A year ago the most random thought occurred to me. I wondered if anyone ever told my Dad that it wasn’t his fault that his mother died. I wondered if he knew that his life was worthwhile, and moreover, divinely purposed and absolutely necessary. My mind swelled with questions. My heart raced with urgency. I’m pretty sure it was a God moment. I remember sitting on Noelle’s bedroom floor when I dialed the phone to call my Dad. What could I say? How do you even start a conversation like that? Well, when you’re me, you just kind of blurt it out. So, I did. I think I said something like, “Hey Dad! How are you?” (Quick pleasantries exchanged.) And then, “Dad, I’m not sure if you’ve ever felt like you were the reason your mom died, but I wanted to call to say that it’s not your fault. If it weren’t for you there wouldn’t be me. I’m so thankful for you.” I’m pretty sure we both cried, and I know he thanked me. My Dad is tough. He’s a crier sometimes, but still very strong. He’s not inclined to get too deeply emotional over things. I think it would wreck him if he did. That’s okay. I like him just the way he is. I pray his heart was healed a little that day. I pray he understood, if even just a little bit, how much he was loved, and how his mother considered her possible death no cost to bring him into this world. She understood the risk, knew the gamble, and played her cards anyway. She considered his life more valuable than her own. As a mother myself, I understand. I wish I could've known my Grandma Dorothy and Grandpa James, (or maybe it was Grandpa Jim). I know I would've loved them so much. I do love them so much. They gave me my family.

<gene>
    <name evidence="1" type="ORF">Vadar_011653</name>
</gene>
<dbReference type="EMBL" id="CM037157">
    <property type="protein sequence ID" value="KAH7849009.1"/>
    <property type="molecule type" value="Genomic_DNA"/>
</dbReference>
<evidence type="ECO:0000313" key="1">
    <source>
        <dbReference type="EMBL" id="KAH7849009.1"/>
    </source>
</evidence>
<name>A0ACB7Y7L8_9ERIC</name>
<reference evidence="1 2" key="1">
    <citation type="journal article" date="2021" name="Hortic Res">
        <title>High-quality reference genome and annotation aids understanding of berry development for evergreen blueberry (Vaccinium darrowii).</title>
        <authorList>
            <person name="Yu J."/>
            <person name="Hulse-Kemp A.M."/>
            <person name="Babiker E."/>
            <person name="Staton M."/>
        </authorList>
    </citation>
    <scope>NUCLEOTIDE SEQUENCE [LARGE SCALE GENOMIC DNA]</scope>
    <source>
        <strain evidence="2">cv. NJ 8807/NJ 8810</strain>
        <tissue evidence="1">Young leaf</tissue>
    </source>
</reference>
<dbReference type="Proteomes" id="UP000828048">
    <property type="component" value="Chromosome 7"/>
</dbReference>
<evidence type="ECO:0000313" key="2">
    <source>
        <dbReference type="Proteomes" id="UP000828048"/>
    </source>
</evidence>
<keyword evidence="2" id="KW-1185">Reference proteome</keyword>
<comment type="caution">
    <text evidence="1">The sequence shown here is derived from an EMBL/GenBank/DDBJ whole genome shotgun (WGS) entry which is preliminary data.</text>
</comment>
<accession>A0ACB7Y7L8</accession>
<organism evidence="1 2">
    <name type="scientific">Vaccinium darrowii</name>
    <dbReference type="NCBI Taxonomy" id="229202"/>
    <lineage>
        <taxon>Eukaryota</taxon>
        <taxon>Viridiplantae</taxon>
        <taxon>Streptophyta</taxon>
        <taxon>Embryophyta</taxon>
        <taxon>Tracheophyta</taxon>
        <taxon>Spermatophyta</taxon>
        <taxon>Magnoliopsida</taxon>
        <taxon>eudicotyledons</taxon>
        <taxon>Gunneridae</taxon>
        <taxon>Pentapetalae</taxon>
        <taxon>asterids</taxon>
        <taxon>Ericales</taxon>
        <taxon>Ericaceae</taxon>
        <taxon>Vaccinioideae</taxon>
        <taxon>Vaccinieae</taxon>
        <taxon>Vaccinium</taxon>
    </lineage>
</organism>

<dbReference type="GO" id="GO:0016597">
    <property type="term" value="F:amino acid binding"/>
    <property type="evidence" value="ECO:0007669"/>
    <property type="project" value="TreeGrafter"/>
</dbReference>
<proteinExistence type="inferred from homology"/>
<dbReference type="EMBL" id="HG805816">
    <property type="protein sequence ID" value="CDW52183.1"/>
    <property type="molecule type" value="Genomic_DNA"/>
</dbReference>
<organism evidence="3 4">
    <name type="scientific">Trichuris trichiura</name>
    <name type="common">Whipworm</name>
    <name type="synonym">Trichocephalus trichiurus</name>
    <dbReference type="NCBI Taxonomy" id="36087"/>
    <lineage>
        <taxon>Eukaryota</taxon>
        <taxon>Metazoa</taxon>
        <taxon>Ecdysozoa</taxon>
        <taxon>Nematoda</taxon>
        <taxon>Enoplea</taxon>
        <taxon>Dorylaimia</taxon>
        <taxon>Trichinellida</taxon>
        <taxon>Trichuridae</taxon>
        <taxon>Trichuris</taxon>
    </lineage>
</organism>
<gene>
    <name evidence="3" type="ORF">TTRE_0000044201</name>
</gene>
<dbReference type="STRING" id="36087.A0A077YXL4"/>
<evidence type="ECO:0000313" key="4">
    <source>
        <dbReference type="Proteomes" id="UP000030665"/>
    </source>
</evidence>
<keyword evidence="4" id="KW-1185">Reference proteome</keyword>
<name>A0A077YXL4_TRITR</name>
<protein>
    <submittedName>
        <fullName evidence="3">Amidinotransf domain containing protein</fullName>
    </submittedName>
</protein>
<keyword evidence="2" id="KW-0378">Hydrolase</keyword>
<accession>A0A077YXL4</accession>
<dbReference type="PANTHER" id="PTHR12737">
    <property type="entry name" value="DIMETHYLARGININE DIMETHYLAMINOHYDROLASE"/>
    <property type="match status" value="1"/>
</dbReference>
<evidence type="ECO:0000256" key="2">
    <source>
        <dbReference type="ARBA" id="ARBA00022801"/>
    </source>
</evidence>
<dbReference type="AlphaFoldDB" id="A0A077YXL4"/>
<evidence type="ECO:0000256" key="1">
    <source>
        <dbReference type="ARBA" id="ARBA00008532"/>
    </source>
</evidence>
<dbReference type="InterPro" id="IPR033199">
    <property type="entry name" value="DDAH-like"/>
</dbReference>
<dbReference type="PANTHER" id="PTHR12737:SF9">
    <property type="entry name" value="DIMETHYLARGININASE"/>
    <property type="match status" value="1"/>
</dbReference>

Okay, hang on. Time to shift gears. Ready? Deep breath.
There's a movie I’ve become slightly obsessed with. Obsessed is such a strong word. In love might be better. There's a movie I’ve fallen in love with. There. That’s better. It’s called, Dreamer. It’s a movie about a race horse, starring, Kurt Russell, Dakota Fanning and Kris Kristofferson. If you haven’t seen it, I highly recommend it. It’s about a dad who fights to keep what’s left of his horse farm. He’s a horse trainer, but he has no horses of his own, until the day he ends up with Sonador, (spanish for Dreamer). It’s a story of a father being changed by his daughter, and a daughter being molded by her father, and a horse who puts it all together. I know it sounds cheesy and chick-flicky, and well, maybe it is to some, but I find it incredibly meaningful. Without giving away too much of the plot I’ll say that there are constant struggles in the movie, but hope always surfaces to ultimately hush every obstacle the family faces. The impossible becomes possible. It’s a movie about real life stress, real life heartache, and how brokenness paves the way to victory and unshakable restoration. It’s about a little girl who sees through her dad’s tough exterior to see the real hero inside, in spite of his sometimes short temper and, at times, pessimistic point of view. She understands what this world has made him into, but she’s convinced that present circumstances will not define who her family is. She brings her dad hope, and her dad saves her heart. It’s a pushing and pulling movie - she pulls him up when he’s down, and he picks her up right when she’s on the verge of giving up. You can literally feel life being exchanged throughout the entire movie.